Graduate to study as Gates scholar

Tag: 爱上海NT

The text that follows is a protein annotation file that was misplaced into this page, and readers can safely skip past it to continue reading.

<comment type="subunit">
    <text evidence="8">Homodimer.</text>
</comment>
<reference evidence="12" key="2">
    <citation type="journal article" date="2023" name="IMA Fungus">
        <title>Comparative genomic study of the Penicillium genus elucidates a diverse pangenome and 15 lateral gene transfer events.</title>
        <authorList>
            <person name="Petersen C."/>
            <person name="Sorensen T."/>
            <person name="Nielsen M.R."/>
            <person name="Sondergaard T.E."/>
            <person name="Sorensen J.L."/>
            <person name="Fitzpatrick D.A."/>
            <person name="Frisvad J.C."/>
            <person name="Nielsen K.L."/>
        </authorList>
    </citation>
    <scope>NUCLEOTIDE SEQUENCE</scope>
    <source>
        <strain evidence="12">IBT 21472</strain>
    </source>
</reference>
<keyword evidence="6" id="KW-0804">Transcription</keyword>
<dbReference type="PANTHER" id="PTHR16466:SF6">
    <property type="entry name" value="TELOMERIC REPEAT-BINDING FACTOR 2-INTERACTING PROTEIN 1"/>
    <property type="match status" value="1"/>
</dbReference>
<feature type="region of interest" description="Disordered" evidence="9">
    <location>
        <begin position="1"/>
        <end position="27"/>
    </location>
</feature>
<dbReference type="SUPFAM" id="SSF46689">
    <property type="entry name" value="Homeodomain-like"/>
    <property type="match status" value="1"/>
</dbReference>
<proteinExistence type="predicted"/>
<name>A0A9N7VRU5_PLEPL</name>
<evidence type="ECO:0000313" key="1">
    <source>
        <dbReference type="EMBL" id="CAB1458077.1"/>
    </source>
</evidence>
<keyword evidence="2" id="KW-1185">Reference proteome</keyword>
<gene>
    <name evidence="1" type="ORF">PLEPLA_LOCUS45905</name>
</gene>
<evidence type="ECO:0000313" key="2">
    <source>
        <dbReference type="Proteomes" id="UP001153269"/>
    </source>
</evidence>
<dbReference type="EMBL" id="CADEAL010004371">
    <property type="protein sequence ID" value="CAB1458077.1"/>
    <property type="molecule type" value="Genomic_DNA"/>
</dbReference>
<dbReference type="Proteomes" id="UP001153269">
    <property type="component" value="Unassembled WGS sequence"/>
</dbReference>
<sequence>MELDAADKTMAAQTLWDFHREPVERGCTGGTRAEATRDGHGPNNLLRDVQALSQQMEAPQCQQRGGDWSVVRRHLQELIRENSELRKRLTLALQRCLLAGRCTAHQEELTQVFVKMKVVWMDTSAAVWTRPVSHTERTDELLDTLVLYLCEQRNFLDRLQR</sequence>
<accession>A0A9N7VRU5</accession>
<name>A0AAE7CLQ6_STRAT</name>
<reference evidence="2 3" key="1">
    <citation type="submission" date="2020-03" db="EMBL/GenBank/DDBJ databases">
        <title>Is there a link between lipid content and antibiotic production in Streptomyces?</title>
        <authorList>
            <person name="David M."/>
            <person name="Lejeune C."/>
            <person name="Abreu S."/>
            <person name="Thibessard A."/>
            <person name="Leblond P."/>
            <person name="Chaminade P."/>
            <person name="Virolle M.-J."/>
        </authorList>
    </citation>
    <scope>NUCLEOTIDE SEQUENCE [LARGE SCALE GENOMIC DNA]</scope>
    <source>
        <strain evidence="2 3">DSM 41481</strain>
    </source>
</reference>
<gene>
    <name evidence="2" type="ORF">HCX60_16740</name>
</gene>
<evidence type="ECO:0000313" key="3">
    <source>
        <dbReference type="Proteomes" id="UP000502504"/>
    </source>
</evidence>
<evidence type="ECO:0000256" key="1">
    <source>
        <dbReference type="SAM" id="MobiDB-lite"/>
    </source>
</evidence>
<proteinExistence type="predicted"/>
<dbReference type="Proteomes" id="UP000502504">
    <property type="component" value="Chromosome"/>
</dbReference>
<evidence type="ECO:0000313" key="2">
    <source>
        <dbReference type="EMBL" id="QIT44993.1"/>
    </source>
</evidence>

first_imgAdam Cowden, a 2012 Notre Dame graduate, has received one of 40 Gates Cambridge Scholarships to study at the University of Cambridge starting Oct. 1.“An opportunity to study at Cambridge wouldn’t have been possible without the scholarship,” Cowden said. “There’s a really cool opportunity [at Cambridge] to build community and collaborate to solve the world’s issues.”Cowden, a political science major and philosophy, politics and economics minor, described the intensive, thorough selection process that narrows a field of 800 to a final group of 40.According to Cowden, the departments at Cambridge create a shortlist of applicants of about 200. The Gates committee then review and select about 100 for interviews in Seattle. Cowden said that the Gates committee only selected 90 this year.At the interviews, Cowden said the experience was friendly.“They go out of their way to encourage you to enjoy Seattle and engage with the other finalists,” he said.“You have a panel interviewing you. Mine was social sciences. [The panel] includes some professors from Cambridge, past Gates Cambridge Scholars and others,” Cowden said. “They asked what I thought about policy and if I drafted a policy, what would it be and why.”Cowden said his initial reaction was a mix of surprise and relief.“I didn’t think that my interview went well,” he said. “I was really surprised and happy. I studied in London while at Notre Dame, and I’m excited to go back.”At University of Cambridge, Cowden will pursue a master of philosophy in planning, growth and regeneration. He said he wants to apply his studies in the future.“In the short term, I could be interested in going on to a Ph.D. Right now, I’m living at Su Casa Catholic Workers,” he said. “I think I would like to work in public policy that regenerates economically desperate neighborhoods. Or else, I could end up finding something else and being completely surprised.”Cowden thanked specific members of the Notre Dame community for helping him along his journey to Cambridge.“I would say that certain people as opposed to classes or a major helped me the most,” Cowden said. “I took a Latin American politics class with Fr. Tim Scully. I had to write a paper in that class that became the inspiration of my senior thesis.“Dr. Jeff Thibert at CUSE really helped me through the actual scholarship process.”Beyond the application process and classes, Cowden said the community aspect of dorm life at Notre Dame helped him along the way.“We had a housekeeper in Sorin, Senja Begic. She was basically my second mom,” he said. “There was one time that I fell on God Quad and she tended to my wounds for two weeks. She helped us get through college.”Cowden said he would encourage other students to apply for scholarships following college.“Number one, make sure that you have a good reason for applying to the program,” he said. “Second of all, if you do have those reasons in place, don’t sell yourself short. Don’t think there’s no chance at getting it. I thought I had a very small chance, and it worked out for me.”Tags: Adam Cowden, Class of 2012, Gates Cambridge Scholarshiplast_img read more